I have to admit that I stole the idea for this post (as well as the first line) from Kristian Wannebo.
I don’t know Kristian personally, but a short while ago he published an entrancing essay entitled “Tree and Leaf” (Dear Susan #1242). His experience resonates with me. I too venture out into the woods on moist mornings. The following images record some recent “forest bathing” in western Virginia, especially after rains when the colors are saturated and—if I’m lucky—the light diffused by cloudy skies. I have taken pains never to rearrange the objects I’ve seen, so these are entirely “found” compositions that delighted me then and delight me still.
Of course Kristian’s and my woods are different, but they are also very similar. In this post I’ve focused on the smaller things that dwell beneath the trees and lie upon the rocks and logs: fallen leaves and nuts in great profusion, but also living lichen, mosses and ferns—and, not least, colorful fungi. (There is also one animal, a damselfly, if you look closely.)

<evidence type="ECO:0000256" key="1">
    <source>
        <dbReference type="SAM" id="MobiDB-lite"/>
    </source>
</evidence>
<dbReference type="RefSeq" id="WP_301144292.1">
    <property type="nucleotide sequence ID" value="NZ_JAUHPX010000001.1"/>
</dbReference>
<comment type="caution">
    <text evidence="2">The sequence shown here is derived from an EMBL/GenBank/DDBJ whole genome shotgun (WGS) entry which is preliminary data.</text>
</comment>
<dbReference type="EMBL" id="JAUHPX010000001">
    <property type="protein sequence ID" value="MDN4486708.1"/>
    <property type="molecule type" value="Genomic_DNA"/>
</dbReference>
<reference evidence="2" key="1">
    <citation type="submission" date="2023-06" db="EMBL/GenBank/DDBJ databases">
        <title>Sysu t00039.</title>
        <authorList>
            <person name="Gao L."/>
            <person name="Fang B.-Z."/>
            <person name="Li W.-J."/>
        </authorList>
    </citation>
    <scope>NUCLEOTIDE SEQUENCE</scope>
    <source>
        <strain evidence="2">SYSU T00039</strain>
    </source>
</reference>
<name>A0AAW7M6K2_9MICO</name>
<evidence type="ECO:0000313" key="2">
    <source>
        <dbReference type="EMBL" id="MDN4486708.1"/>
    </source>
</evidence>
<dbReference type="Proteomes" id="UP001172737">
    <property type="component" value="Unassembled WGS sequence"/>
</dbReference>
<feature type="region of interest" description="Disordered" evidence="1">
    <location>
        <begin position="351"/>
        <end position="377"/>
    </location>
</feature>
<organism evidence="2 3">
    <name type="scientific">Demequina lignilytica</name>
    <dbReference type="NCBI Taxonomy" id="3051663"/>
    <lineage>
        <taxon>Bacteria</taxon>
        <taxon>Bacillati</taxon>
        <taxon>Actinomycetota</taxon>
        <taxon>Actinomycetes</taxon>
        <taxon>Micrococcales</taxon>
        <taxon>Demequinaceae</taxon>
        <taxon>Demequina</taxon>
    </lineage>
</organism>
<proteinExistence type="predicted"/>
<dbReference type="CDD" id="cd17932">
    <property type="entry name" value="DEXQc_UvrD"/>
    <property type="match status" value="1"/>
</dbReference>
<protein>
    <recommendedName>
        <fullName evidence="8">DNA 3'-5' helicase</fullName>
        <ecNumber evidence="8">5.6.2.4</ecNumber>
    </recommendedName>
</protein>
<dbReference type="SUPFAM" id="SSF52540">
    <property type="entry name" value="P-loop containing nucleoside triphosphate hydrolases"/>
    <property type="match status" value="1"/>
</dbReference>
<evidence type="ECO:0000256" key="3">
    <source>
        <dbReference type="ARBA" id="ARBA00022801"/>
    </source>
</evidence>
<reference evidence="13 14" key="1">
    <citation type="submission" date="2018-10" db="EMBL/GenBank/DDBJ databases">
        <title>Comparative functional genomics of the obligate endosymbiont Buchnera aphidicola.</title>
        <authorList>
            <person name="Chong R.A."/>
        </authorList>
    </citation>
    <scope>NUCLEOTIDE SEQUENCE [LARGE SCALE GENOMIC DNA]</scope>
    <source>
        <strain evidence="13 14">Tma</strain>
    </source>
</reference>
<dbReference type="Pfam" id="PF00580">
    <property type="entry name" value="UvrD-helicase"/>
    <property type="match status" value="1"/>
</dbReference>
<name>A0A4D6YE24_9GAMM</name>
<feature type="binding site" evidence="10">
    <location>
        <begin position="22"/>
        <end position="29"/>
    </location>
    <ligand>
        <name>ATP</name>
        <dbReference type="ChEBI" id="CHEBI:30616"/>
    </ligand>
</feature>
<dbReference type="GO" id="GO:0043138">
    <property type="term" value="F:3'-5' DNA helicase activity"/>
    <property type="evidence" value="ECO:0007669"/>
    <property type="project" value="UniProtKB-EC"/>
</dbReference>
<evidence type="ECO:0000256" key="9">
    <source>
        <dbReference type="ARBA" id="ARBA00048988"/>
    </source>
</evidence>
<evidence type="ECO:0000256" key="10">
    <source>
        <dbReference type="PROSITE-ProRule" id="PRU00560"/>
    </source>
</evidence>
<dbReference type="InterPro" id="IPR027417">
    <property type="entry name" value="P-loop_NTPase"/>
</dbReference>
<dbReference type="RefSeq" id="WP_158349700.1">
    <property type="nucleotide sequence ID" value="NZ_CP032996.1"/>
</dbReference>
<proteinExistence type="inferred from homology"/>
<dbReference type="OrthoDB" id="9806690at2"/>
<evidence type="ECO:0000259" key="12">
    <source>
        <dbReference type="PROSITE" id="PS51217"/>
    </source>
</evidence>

These days I take to the woods with a small backpack containing water and a little nourishment, plus my Sony A7III with two lenses — 24-105mm and 16-35mm. I don’t move very fast or far, as I’m always watching my footing, but that means I have more opportunity to notice the beauty below my feet The images are in chronological order, nothing more; they were taken between October 5 and November 12.
So many thanks to Kristian! I hope others will join us in woods-walking. It’s therapeutic to be
sure, but also a great sensory delight and a photographic wonderland. And besides, you can
enjoy the experience afterwards in photographic recollection.
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